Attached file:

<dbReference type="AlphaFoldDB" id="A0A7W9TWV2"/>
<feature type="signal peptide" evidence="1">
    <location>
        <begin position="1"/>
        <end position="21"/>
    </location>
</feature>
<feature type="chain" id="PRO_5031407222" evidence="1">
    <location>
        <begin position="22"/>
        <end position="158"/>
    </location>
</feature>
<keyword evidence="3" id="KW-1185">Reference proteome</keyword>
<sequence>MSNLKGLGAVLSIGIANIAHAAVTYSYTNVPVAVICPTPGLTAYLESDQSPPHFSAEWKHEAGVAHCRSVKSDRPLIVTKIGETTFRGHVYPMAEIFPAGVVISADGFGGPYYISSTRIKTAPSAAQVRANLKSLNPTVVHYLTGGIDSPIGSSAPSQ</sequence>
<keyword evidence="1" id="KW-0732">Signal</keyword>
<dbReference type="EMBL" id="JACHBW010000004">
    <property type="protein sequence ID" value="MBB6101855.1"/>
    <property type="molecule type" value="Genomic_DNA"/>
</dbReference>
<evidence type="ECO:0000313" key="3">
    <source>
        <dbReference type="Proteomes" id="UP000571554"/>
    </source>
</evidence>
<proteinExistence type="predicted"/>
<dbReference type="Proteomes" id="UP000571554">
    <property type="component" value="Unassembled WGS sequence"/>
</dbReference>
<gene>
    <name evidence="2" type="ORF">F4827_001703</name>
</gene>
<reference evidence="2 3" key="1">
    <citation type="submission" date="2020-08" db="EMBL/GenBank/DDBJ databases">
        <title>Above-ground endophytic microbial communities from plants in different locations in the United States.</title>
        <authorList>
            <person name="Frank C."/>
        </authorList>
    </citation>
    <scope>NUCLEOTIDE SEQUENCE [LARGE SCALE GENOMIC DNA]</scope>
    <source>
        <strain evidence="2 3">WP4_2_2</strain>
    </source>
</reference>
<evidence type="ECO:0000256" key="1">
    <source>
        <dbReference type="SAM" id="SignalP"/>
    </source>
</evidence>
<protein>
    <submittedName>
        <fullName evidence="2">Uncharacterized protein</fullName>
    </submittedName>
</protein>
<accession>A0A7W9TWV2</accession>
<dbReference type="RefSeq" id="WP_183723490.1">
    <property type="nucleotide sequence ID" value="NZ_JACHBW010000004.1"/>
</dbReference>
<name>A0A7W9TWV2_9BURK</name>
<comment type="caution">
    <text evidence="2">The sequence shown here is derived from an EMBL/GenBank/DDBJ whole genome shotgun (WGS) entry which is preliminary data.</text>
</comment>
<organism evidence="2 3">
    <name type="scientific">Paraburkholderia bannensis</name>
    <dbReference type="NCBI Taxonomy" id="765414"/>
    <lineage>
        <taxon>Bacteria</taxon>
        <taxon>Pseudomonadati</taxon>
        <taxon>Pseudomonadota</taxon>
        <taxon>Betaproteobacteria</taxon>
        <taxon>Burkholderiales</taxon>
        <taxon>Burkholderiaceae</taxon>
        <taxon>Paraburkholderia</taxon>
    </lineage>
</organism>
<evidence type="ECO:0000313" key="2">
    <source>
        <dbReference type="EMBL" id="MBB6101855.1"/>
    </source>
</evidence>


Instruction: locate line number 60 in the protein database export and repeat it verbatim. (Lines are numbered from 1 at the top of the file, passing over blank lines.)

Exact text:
<comment type="caution">